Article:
Mondays With Murray: Something to Celebrate — Finally; Script Changes for Denver

This week we share with you the last Super Bowl column Jim Murray wrote. It was in January of 1998 when the Denver Broncos defeated the Green Bay Packers in Super Bowl XXXII. This photo of Jim was taken in the press box at that game in San Diego.




Something to Celebrate — Finally; Script Changes for Denver


  Finally, a Super Bowl that was Super!

  As this is written, Roman candles are going off in the air, music is blasting, metallic confetti is blowing through the air.

  Disney would love the outcome. The most popular victory since Bambi.

  America’s Sweetheart finally wins one. No, dummy, not Bill Clinton. John Elway!

  The Green Bay Packers were the bad guys in this melodrama. The guys in the black hats.

  They went out with their guns drawn and their boots on. They had the ball on mondaysmurray2the Denver 31 marching to the tying score when a fourth-down pass tipped off the end of a receiver’s fingers.

  But if you had an ounce of compassion, you were supposed to be for Elway. It was supposed to be another four-handkerchief picture. A tear jerker for poor John. Where he dies in the fadeout. You had to root for him the same way you rooted for John Wayne or Gary Cooper. The American flag. Apple pie. Motherhood.

  So we got the happy ending. This was a horse opera, not grand opera.

  But Elway had a sidekick in the best tradition of Hollywood cliffhangers. This was a guy whose initials translated out, fittingly enough, to “T.D.”

  Terrell Davis is his name. The Lone Ranger had Tonto. And John Elway had T.D.

  Elway passed the ball only 22 times in Super Bowl XXXII. Normally, that’s barely a good half for him. But he schlepped the ball out to Davis often enough to make the difference. In the smart game plan, Davis took it in for a record three touchdowns.

  “We shocked the world!” crowed Denver’s Shannon Sharpe.

  In a way, they did. The gamblers took a look and gave you 11 1/2 points if you wanted Denver, heartless wretches that they are.

  I’ll be honest with you. I expected to be starting this column by writing something like “The Green Bay Packers and the NFC won the Super Bowl on Sunday. And a pie is round, and the sky is blue and the Pope is Catholic. “

  But it ran the wrong way. It turned out man bites dog. No cliche.

  It was vintage Elway. In the first quarter, trailing 7-0, he had the ball on the Green Bay 12-yard line. He faded to pass, watched Green Bay peel back frantically to stop it. So, he helped himself to a vital 10 yards and Davis scored two plays later. Another time he started on his eight-yard line and marched the Broncos 92 yards for the score that gave them a 24-17 lead.

  The game really was a classic boxer-vs.-puncher. Green Bay was bigger. But Denver was faster. Quicker. If anything, more resourceful.

  But if Elway and Davis got carried off on shoulders and will bask in a Denver ticker-tape parade, two of the Denver cast of characters found sweet vindication too.

  All his career, wide receiver Ed McCaffrey has had an identity crisis. He has had trouble convincing people he’s fast enough for the position. Then, of course, he went to Stanford. That’s not Miami or Notre Dame. In other words, suspect, too.

  McCaffrey was on the New York Giants and caught 49 passes one year, with five touchdowns. But the Giants dubbed him a “possession receiver.” Translation: sure-handed but slow. He went to San Francisco where they threw to him enough for only 11 catches.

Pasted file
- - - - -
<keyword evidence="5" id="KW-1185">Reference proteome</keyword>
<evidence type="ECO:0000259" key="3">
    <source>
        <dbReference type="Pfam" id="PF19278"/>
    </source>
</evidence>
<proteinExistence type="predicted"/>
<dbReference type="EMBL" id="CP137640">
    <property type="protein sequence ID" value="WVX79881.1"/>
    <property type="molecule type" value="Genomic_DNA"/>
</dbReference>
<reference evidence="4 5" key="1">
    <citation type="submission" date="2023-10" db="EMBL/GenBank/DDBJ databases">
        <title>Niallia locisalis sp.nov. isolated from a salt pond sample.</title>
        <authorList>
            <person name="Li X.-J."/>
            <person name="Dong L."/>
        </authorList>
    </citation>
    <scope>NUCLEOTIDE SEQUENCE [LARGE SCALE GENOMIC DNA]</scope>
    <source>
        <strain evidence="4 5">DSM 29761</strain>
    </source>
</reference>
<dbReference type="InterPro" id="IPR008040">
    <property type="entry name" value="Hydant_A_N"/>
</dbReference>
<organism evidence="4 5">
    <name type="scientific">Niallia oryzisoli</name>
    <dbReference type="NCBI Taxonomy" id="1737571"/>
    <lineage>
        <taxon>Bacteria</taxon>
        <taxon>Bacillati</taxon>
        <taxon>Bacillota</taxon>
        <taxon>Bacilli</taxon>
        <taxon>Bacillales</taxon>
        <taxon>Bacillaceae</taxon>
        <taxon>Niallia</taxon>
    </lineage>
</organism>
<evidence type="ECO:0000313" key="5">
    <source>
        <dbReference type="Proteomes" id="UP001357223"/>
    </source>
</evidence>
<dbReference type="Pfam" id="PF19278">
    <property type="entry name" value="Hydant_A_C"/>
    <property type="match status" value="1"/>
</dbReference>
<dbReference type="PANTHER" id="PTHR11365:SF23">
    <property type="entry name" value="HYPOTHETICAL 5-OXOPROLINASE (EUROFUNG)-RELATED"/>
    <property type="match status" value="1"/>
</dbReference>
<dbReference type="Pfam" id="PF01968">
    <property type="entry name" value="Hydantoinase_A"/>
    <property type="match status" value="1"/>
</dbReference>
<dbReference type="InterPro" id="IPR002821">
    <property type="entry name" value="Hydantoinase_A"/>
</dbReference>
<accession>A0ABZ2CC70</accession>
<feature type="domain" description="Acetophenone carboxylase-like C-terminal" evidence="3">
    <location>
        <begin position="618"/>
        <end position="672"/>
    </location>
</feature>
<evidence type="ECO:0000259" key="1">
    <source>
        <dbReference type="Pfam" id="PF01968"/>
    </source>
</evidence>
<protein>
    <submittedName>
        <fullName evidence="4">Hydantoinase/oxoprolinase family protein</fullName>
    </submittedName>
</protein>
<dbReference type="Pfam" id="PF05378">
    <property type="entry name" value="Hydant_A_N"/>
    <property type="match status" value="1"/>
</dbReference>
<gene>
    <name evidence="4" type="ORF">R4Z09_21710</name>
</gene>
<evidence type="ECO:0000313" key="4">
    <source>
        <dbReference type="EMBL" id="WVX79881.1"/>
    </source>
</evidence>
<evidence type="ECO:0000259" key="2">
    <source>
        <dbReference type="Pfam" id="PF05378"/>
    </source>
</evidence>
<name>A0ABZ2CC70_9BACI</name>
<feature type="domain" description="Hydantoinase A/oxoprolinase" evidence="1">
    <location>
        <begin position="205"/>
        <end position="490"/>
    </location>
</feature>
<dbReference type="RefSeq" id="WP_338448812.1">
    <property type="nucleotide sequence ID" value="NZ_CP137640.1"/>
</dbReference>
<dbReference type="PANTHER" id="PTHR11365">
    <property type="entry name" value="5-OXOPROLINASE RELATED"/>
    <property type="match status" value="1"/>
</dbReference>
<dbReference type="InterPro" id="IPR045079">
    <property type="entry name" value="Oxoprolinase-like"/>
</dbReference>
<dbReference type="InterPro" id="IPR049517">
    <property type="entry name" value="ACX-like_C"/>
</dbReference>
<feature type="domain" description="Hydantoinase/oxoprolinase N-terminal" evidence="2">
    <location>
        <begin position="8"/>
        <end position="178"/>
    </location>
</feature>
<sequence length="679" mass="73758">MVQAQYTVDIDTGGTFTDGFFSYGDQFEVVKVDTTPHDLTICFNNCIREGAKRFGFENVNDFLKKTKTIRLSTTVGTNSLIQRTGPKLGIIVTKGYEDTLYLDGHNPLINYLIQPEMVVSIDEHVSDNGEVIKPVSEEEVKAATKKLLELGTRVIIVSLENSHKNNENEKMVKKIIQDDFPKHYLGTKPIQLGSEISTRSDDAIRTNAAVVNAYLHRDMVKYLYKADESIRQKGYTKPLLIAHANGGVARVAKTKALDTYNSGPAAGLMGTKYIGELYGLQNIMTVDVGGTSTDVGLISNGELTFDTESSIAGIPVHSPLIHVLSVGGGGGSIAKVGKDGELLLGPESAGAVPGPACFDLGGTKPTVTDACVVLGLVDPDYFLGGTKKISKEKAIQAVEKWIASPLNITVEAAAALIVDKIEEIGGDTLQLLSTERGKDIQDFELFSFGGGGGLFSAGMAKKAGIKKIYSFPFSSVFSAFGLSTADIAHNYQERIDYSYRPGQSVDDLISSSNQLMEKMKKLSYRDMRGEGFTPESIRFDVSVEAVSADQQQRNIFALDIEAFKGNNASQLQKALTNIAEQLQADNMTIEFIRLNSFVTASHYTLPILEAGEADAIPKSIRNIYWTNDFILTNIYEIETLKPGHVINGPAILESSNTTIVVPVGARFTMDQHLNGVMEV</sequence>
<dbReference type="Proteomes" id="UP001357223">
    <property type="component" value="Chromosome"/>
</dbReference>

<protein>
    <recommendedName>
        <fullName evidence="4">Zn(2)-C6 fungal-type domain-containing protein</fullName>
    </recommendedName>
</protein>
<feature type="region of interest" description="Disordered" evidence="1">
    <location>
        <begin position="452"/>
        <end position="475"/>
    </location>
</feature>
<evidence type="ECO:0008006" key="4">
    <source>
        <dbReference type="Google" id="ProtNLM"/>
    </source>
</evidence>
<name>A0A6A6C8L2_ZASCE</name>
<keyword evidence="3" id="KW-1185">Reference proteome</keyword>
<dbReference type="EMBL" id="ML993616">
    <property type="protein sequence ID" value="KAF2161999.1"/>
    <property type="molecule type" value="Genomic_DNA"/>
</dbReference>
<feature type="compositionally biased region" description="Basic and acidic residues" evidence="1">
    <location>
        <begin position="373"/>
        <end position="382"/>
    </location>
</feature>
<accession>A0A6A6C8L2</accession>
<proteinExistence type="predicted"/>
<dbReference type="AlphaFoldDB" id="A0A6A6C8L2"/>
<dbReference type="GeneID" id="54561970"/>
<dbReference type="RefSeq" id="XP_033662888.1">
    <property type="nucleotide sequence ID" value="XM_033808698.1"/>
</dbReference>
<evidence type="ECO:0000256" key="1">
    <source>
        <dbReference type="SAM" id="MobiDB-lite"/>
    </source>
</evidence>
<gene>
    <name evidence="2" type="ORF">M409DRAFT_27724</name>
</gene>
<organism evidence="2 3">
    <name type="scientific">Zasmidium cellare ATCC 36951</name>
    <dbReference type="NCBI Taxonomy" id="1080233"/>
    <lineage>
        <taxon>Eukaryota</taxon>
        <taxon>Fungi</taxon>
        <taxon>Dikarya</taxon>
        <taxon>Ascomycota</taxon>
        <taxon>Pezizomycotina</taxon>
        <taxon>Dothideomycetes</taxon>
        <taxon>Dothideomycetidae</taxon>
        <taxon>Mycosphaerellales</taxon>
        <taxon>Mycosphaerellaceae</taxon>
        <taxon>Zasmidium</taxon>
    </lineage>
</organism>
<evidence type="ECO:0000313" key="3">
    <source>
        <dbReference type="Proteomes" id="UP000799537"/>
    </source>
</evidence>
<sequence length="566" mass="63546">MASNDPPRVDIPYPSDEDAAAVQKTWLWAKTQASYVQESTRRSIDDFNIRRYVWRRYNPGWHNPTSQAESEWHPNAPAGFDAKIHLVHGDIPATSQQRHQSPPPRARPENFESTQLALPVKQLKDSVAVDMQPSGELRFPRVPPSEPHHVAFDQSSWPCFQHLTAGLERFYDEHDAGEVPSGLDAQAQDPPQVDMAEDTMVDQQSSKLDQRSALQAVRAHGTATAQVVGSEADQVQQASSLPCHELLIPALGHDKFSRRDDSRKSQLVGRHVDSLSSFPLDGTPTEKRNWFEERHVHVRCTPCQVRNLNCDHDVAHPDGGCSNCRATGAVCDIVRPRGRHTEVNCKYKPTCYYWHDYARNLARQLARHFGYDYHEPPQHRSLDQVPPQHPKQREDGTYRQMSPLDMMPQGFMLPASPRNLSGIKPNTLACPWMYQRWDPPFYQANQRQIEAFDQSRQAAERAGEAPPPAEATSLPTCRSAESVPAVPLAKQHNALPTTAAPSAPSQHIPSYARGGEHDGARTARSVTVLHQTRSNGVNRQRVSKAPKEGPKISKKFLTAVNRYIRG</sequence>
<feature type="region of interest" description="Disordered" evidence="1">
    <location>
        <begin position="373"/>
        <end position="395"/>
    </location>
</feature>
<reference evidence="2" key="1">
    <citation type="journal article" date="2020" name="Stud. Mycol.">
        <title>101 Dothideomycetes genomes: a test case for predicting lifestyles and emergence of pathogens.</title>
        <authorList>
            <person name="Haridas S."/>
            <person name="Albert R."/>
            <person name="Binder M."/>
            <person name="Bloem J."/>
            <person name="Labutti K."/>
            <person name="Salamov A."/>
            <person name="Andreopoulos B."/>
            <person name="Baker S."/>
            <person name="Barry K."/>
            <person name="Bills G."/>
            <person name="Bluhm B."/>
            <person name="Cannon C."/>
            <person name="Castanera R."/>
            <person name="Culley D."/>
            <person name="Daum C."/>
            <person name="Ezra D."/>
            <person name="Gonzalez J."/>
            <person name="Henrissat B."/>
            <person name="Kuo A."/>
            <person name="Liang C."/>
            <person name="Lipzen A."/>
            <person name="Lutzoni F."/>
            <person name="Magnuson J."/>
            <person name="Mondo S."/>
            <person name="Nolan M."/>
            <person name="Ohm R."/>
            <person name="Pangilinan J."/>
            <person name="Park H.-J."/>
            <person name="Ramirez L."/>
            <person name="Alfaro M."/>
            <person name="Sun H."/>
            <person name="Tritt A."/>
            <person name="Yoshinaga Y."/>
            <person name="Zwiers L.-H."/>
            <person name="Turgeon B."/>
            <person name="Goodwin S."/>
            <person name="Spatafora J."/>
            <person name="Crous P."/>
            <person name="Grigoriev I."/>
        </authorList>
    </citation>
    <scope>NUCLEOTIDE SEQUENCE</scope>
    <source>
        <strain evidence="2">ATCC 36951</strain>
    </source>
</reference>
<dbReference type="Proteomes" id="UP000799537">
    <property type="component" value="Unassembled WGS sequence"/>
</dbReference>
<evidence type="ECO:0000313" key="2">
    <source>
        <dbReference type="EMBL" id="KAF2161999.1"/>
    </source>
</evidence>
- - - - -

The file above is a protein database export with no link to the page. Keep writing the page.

Denver got him because its coach had seen him when both were at San Francisco. Says coach Mike Shanahan: “We thought here’s a 6-5 receiver and as we saw him he consistently won one-on-ones and could beat bump coverage. So we jumped to get him.”

  In the middle of the third quarter, with the score 17-17 and Denver gasping, Elway threw two passes to McCaffrey, one for 36 yards and one for nine. They were key in the drive that gave Denver its 24-17 lead.

  But if McCaffrey was validated, so was the coach who got him, Shanahan.

Mike Shanahan is a strange character in this violent game. He himself was a college player who lost a kidney in a pileup. So he became a coach.

  Shanahan is a character who looks more or less like a guy gazing at his own corpse. His eyes look as if they had a light shining behind them. He rarely smiles. He’s always going to look 15 years younger than he is (45).

  He came to Denver with the reputation of being one of those cerebral types, a coach who draws up plays on the blackboard and is a whiz with the Xs and O’s. But he is supposed to stay in his ivory tower and not come out and try to be a field leader. They thought that about Bill Walsh, once, too.

  The Raiders’ Al Davis enticed him away from his drawing board at Denver and made him head coach at L.A. but barely gave him time to learn the names of his secondary before jerking the rug out from under him.

  Shanahan came back to Denver as an assistant licking his wounds and embarrassed. But, Elway, for one, loved him. Eventually, so did the owner. He made him head coach. If there’s one thing needed on the Broncos, it was a guy who has John Elway’s complete confidence.  

  Super Bowl XXXII showed that Mike Shanahan is no mad scientist (even if he sometimes looks like one). It showed Ed McCaffrey can get open with the best of them. It showed John Elway can win any game he has the sidekicks to do it.

  It showed Denver can win at sea level. It showed speed and smarts can neutralize superior strength.

  And it showed a Super Bowl can be a very exciting game. This was a fight between two top heavyweights that had the crowd on its feet. And that it can be won by the guys in the white hats, the Public’s Choices. Boffo Box office.


Reprinted with the permission of the Los Angeles Times

Jim Murray Memorial Foundation P.O. Box 661532, Arcadia, CA 91066



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